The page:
You have several options for codes like this. I assume your idea is to use the code as the primary user login, and there would be no separate password. You have several parts to the question, I will start with "is it secure?"
Short answer, probably not enough. And it is not just because of the context of invite only and no motive. There is always a motive, even if it is just "for the lulz". Just because the site is not indexed and is invite only, does not mean that some blackhat wont find it and want to play. They may not know that you have no potentially valuable information beyond the login. How much of a problem will it be if someone gets a copy of your database? How much of a problem if someones code gets stolen?
5 characters may be enough for an invite code, but as a login it is unreasonably short, even if there are a very low number of users. With the size of your code, you have between 30 and 60 million combinations depending on the generation algorithm and if you are limiting characters to avoid confusion "O vs 0". The code can always be broken into sections to make it easier to type, say A1C-B2X-YP3. 9 characters will be at least a trillion combinations.
In terms of generating the codes, one is shorter but random looking, the other is longer and natural looking. Choosing a natural language code means the user has to type more information, and also may limit the amount of combinations if they are ordered to appear natural like a sentence. How do you deal with a typos? What if a typo generates a valid login? Calling the natural language option a "passphrase" may improve things for the user, as the perception of what it is may influence the ability to recall it, and to not be intimidated by it. The other problem with a natural language code is that a user may not like some of the words, or their combination, they may find it offensive, distasteful, or have some bad memory. Some people really don't like the word "moist" for example.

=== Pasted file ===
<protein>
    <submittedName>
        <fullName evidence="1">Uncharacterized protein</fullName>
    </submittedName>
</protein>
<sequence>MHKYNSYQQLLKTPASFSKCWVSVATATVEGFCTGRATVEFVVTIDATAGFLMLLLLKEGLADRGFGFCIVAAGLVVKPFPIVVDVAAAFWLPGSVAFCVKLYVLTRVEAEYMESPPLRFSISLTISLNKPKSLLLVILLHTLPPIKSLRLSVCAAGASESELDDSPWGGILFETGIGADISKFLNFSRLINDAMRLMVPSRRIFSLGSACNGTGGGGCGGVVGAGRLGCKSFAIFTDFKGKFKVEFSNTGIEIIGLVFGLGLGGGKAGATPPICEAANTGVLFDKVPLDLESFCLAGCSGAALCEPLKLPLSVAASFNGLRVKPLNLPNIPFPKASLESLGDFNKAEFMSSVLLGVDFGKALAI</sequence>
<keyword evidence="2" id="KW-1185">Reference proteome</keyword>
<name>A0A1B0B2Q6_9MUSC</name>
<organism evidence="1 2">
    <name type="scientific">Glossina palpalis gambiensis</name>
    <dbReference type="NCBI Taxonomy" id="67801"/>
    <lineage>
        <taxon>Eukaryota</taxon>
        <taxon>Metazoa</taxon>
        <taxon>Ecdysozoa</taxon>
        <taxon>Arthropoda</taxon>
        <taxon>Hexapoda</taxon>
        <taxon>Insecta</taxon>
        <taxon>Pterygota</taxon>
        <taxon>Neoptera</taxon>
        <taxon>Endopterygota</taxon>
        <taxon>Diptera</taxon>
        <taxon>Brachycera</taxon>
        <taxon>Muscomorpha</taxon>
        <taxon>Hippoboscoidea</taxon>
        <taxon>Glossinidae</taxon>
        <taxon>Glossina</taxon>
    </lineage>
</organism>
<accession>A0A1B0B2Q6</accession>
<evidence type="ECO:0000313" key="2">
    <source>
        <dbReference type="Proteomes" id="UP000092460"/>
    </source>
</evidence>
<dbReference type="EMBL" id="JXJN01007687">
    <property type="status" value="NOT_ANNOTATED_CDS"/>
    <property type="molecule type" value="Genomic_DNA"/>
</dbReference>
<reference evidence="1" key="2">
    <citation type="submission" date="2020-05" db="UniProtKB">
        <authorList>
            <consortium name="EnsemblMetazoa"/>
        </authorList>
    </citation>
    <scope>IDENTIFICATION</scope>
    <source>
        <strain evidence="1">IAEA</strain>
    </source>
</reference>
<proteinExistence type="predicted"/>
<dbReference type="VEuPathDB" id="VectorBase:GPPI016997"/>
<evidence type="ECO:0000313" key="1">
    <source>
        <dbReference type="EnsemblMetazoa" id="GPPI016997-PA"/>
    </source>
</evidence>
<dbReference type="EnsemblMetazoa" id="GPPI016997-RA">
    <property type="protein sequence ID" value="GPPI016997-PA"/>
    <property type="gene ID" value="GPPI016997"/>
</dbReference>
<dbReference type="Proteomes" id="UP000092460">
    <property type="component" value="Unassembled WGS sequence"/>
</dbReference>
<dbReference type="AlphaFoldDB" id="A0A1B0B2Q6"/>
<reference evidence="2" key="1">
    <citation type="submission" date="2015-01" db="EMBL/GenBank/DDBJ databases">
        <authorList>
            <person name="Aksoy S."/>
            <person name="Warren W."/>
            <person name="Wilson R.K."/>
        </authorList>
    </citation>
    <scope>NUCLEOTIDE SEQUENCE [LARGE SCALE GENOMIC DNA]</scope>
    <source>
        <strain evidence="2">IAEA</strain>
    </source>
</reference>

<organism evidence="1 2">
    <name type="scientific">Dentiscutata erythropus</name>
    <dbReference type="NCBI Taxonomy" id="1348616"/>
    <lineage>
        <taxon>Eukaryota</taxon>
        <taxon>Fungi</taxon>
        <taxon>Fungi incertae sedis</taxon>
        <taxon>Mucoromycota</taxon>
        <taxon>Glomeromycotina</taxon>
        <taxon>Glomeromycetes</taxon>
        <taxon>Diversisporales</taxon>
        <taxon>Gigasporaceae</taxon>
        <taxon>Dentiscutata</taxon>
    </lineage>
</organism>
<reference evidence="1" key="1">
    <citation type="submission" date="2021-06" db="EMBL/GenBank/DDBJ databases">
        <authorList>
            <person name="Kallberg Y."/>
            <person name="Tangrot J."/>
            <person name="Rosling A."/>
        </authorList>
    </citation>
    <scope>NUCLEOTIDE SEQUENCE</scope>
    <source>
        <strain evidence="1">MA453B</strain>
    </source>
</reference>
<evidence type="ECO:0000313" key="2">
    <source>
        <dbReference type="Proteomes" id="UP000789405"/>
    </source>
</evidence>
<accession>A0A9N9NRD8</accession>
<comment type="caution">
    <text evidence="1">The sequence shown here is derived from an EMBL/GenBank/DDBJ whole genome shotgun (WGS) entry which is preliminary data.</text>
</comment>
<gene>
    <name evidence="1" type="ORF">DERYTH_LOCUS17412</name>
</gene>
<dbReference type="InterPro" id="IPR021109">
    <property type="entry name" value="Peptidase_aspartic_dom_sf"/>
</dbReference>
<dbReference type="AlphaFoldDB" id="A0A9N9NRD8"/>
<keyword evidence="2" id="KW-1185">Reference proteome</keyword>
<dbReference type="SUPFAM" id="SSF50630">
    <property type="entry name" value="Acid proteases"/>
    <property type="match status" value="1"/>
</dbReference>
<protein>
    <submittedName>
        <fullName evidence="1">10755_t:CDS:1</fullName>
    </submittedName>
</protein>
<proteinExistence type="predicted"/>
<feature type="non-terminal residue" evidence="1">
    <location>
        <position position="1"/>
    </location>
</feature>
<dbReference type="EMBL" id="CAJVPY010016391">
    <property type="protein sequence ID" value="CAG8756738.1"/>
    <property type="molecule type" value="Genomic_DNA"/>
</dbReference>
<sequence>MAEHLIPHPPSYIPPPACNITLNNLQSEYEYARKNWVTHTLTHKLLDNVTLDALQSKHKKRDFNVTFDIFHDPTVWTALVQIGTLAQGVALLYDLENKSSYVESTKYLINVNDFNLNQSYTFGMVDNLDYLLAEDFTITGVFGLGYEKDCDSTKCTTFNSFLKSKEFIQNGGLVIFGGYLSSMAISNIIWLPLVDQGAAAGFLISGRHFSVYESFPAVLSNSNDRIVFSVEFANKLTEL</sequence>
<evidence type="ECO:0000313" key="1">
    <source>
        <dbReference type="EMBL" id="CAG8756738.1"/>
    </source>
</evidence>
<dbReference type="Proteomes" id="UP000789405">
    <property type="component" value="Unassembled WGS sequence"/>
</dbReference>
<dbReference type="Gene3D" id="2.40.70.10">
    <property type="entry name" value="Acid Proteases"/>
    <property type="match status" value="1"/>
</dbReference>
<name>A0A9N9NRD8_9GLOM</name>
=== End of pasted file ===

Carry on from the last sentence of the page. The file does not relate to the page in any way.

As a user I would prefer a more "codey" looking code. There could be a client side check digit verification prior to the code being used to login. Limiting the amount of login attempts works a lot better if someone cannot enter an obviously invalid code. I use an algorithm to generate codes just like that using a pseudorandom permutation called Molybdenum, basically a custom block cipher resembling HIGHT. Internally it is 5 8-bit values, externally it is 8 5-bit values, encoded in 32 character alphanumeric, with "OIZS" omitted as to not confuse with "0125". Add a single check digit at the end, and it is 9 digits, which looks nice broken into 3 groups of 3. I routinely see much longer codes in mailings. New codes are generated by encrypting an incrementing counter, so they are guaranteed not to repeat. Generating codes randomly requires a check against all in-use codes to make sure there is not a collision. Using a permutation to generate codes means access to it must be limited.
You could also force a specific type of sequence like a Canadian postal code, which is alternating letters and numbers. NLN-LNL-NL(N) such as 5A9-F4E-0L0 would limit you to 4.6 billion codes, but may be easier to remember, and easier to tell when someone is having a problem. I would assume the users would not try to remember, but rather keep it written down somewhere.
If a code is used as an invite, short codes are ok, as long as they are time limited and one time use. I am assuming users will not have passwords, and only their user ID. In that case you could consider an invite code as an addition to the user ID, only used when someone has to call in for support as an additional authenticator. In this way they would use the invite code to get their user code when they sign up, then the invite code is deactivated, but stored with the account. Only the invite code would ever be mailed.
If you are not the victim of a targeted attack against your system, and you follow best practices for securing the site and database, you will probably be ok. There are many ways to store and process the login data, which is probably outside the scope of your question, that can effect the security of the system. Auditing the generation and lookup of codes by support personnel is a good idea. I have made quite a few assumptions here because of the limited information regarding the user base and site, hopefully this response is still relevant.